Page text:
Cardiovascular & Haematological Disorders-Drug Targets, 2008, 8, 99-11799
1871-529X/08 $55.00+.00 © 2008 Bentham Science Publishers Ltd.
Beyond Hemostasis: The Role of Platelets in Inflammation, Malignancy
Archibald McNicol1,2 and Sara J. Israels3,4,*
1Departments of Oral Biology, 2Pharmacology & Therapeutics, 3Pediatrics & Child Healthand4the Manitoba Institute of
Cell Biology, University of Manitoba, Winnipeg, Manitoba
Abstract: Platelets play a complex role in hemostasis and thrombosis. The expression of multiple membrane receptors,
both constitutive and activation-dependent, mediates platelet adhesion and aggregation at sites of vascular lesion. Platelet
activation leads to exocytosis of granular constituents, release of newly synthesized mediators, and discharge of mem-
brane-bound transcellular signaling molecules. Many of the same mechanisms that play a role in hemostasis and thrombo-
sis facilitate platelet participation in other physiological or pathological processes including inflammation, malignancy
and the immune response. Platelet receptors such as GPIb/IX/V, P-selectin, P-selectin glycoprotein ligand 1, CD40 and
the ?IIbß3 integrin, crucial to hemostasis, have been implicated in the progression of such inflammatory conditions as
atherosclerosis, rheumatoid arthritis and inflammatory bowel disease, in the progression and metastatic spread of malig-
nancies, and in the immune response to bacterial challenge. The release of platelet granular contents, including adhesive
proteins, growth factors and chemokines/cytokines, that serve to facilitate hemostasis and wound repair, also function in
acute and chronic inflammatory disease and in tumor cell activation and growth. Platelets contribute to host defence as
they recognise bacteria, recruit traditional immune cells to the site of infection and secrete bactericidal mediators. The
primary focus of this review is the “non-haemostatic” functions of platelets in physiological and pathological states.
Key Words: Platelets, inflammation, metastasis, angiogenesis, immunity.
biconvex disc structure with an equatorial diameter of 2-3
?m, and are anucleate. They are derived from progenitor
megakaryocytes in the bone marrow. Following their normal
life-span of 8-10 days they are removed from the circulation
during passage through the spleen. The role of platelets in
hemostasis was recognised very early ; their role in
thrombosis sometime later . The consequences of platelet
dysfunction, and the potential of the platelet as a therapeutic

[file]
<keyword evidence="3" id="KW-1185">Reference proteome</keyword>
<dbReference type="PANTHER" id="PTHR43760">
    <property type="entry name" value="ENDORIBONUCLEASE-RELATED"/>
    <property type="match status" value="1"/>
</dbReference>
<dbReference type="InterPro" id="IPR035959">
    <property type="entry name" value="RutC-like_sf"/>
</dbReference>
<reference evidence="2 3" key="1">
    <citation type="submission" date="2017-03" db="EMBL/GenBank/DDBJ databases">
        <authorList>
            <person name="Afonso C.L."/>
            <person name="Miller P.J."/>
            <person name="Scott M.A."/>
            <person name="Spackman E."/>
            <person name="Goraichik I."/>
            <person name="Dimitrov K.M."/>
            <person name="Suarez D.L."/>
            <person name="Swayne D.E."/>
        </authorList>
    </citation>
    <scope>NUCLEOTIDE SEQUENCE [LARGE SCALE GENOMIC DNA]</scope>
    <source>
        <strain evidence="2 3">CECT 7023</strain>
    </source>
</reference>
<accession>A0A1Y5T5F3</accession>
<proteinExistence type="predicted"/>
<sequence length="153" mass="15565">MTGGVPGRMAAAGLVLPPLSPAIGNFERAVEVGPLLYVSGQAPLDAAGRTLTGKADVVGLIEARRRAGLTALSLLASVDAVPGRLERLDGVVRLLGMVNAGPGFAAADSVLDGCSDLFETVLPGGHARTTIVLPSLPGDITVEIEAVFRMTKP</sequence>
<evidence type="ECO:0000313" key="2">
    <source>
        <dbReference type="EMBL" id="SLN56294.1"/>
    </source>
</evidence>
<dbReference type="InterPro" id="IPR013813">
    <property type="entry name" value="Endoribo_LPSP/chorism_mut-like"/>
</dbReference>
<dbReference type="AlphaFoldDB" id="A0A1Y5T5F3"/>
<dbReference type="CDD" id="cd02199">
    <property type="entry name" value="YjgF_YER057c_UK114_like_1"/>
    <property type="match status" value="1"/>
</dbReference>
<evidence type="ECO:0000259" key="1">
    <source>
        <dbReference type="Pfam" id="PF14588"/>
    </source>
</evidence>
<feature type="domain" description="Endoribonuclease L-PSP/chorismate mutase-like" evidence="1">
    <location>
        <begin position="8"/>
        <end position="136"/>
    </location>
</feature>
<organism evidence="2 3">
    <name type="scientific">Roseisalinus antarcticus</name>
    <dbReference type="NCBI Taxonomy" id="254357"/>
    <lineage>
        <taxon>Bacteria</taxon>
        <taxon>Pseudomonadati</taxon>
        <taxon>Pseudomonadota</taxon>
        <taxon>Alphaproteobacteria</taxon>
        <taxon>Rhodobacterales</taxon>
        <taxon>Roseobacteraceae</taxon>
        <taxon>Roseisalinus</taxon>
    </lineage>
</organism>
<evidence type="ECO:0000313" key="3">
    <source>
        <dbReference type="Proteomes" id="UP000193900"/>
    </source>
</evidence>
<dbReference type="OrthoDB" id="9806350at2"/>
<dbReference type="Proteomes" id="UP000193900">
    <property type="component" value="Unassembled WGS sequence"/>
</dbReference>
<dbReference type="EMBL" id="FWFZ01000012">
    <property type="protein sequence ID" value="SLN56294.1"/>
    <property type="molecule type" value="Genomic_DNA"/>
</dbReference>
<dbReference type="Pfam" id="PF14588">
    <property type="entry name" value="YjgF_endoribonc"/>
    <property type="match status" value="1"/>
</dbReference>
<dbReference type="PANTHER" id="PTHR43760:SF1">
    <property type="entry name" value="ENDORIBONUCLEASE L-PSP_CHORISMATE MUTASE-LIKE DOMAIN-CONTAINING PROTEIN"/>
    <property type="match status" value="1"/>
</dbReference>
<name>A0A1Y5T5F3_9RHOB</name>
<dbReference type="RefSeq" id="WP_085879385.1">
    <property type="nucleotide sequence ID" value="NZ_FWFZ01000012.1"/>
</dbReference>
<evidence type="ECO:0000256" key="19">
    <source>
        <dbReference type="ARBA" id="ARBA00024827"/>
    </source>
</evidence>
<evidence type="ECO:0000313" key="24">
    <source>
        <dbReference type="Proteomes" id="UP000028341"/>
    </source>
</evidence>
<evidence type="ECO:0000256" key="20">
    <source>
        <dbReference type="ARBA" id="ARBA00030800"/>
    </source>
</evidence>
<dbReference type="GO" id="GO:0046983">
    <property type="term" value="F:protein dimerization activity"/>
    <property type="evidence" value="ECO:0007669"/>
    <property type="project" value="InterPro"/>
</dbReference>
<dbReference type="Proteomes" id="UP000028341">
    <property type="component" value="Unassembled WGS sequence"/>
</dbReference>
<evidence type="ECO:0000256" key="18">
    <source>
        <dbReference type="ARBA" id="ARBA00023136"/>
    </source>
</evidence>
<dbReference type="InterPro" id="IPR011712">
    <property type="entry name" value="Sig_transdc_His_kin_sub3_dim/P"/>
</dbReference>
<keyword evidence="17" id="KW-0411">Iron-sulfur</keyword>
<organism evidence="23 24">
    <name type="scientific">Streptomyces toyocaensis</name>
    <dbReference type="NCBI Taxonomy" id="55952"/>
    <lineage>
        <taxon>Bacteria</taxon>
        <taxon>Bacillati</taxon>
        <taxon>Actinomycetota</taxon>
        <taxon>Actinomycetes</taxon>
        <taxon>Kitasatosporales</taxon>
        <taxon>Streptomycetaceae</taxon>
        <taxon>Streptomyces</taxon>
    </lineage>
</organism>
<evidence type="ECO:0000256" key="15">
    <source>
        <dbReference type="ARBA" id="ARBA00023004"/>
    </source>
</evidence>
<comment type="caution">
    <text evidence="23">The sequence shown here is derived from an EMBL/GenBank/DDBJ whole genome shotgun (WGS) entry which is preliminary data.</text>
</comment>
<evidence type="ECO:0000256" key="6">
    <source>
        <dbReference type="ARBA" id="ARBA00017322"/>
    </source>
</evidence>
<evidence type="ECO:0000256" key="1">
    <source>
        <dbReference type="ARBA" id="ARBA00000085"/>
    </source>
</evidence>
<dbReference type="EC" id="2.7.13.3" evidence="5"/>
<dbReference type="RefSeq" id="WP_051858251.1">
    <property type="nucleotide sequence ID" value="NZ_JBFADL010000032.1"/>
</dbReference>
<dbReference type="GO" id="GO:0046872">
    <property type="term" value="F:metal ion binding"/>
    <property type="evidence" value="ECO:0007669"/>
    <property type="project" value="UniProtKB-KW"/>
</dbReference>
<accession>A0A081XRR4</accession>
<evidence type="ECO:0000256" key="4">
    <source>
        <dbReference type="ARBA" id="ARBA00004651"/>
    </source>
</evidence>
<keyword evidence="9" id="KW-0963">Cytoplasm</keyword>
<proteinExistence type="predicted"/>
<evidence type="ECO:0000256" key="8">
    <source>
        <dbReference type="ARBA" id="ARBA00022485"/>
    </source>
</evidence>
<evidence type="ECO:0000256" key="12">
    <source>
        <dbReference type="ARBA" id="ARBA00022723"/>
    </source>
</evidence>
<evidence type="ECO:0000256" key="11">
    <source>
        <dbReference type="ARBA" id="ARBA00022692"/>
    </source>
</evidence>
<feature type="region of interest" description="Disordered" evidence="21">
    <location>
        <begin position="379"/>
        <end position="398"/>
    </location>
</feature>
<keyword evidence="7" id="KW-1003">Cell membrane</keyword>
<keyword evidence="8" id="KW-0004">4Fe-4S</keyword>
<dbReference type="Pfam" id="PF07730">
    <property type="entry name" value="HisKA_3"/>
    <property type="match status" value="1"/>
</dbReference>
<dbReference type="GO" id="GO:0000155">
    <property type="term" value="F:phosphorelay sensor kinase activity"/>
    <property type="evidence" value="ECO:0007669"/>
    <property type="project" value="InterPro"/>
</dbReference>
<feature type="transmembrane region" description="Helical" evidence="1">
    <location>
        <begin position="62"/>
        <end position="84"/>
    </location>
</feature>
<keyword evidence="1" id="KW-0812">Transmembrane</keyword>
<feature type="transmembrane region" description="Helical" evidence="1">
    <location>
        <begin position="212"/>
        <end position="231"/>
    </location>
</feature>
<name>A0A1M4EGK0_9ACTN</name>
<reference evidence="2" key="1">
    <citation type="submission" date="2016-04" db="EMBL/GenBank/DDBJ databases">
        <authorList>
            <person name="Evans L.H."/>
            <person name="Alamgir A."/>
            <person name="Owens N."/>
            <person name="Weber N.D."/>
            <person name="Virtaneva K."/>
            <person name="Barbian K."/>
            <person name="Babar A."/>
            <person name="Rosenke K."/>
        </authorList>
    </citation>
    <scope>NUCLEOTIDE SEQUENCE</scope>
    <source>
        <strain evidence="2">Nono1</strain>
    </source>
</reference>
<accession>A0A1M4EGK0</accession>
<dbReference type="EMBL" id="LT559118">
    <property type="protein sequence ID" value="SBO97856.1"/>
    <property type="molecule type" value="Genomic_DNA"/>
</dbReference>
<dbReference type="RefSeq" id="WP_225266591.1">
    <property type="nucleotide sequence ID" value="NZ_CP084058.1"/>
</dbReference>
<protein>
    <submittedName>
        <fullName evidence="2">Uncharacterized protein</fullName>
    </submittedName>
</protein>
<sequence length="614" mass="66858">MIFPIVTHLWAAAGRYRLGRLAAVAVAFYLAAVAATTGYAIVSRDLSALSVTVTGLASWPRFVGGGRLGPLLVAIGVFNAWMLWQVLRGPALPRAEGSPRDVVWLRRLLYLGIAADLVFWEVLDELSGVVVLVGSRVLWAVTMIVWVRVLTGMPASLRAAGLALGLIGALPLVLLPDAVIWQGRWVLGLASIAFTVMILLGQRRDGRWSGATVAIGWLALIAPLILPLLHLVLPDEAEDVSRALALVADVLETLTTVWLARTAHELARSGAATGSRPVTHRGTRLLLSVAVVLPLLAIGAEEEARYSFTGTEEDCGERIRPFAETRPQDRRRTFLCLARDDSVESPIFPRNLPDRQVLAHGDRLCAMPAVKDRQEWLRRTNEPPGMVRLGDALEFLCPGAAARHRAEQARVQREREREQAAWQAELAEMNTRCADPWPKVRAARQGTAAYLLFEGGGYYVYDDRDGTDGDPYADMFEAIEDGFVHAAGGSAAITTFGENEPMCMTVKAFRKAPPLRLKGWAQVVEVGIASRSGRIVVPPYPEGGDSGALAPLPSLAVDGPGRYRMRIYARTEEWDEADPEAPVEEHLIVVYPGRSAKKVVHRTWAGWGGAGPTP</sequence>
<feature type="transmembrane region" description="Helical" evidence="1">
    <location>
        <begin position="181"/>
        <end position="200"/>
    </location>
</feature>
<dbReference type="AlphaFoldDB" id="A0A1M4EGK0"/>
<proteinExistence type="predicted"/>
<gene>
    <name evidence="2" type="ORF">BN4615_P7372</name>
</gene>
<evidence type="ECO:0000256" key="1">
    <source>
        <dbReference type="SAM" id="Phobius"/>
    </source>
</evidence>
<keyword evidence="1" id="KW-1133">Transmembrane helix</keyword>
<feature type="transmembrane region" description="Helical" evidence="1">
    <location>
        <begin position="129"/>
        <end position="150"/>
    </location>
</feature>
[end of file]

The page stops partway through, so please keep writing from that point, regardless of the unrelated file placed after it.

target, have been realized and exploited .
Platelets are the smallest cells in circulating blood, have a
stasis are shared by a single cell type. The best-characterized
examples of this are the nucleated amebocytes of the horse-
shoe crab--these aggregate and release their granule contents
in response to such stimuli as exposure to foreign surfaces or
bacterial endotoxin . Non-mammalian vertebrate throm-
bocytes and mammalian platelets have retained non-hemo-
static roles in host defence and inflammation. During the last
decade, advances in functional analyses, knock-out models,
microscopy and characterization of the platelet proteome
have dramatically expanded our understanding of the role of
platelets in a variety of patho-physiological states, including
inflammatory disorders, tumor progression and infection.
In invertebrates the functions of host defence and hemo-
PLATELETS IN HEMOSTASIS AND THROMBOSIS
lets are found primarily along the vessel wall, well posi-
The dynamics of blood flow dictate that circulating plate-
*Address correspondence to this author at the Manitoba Institute of Cell
Biology, Rm. ON2021A, 675 McDermot Ave. Winnipeg, Manitoba, Canada,
R3E 0V9; Tel: (204) 787-4141; Fax: (204) 786-0195;
tioned for rapid response at sites of endothelial lesions. The
platelet response to vessel wall injury with exposure of sub-
endothelial collagen is characterized by the phases of adhe-
sion, amplification and stabilization. This response is medi-
ated by a variety of cell surface receptors, some of which are
constitutively present in an active conformation, some of
which require structural rearrangement to gain functional
integrity, and others that translocate to the platelet surface
following platelet activation .
an initial adhesive receptor at the endothelial lesion by bind-
ing to collagen-associated von Willebrand Factor (vWF).
Under low shear conditions, collagen binds to platelets via
the ?2ß1 integrin (GPIa/IIa); GPVI and CD36 also bind to
collagen. Interestingly, both GPIb/IX/V and CD36 are plate-
let receptors for thrombospondin-1, an alternative to vWF in
mediating platelet adhesion under defined conditions. Sev-
eral other platelet surface integrins function as adhesive re-
ceptors, notably ?IIbß3 (immobilized fibrinogen), ?5ß1 (fi-
bronectin), ?Vß3 (vitronectin) and ?6ß1 (laminin) .
The platelet glycoprotein (GP) Ib/IX/V complex acts as
gage specific receptors that result in platelet activation and
amplification of the initial response as additional platelets are
attracted to the site. Thrombin, a product of the coagulation
cascade, is a powerful platelet agonist, mediated by the pro-
tease-activated receptors (PAR) 1 and 4, and by GPIb/ IX/V.
Activated platelets release ADP and thromboxane (Tx) A2,
both of which promote positive feedback stimuli via P2Y1
and P2Y12, and via TP? and TPß receptors, respectively. In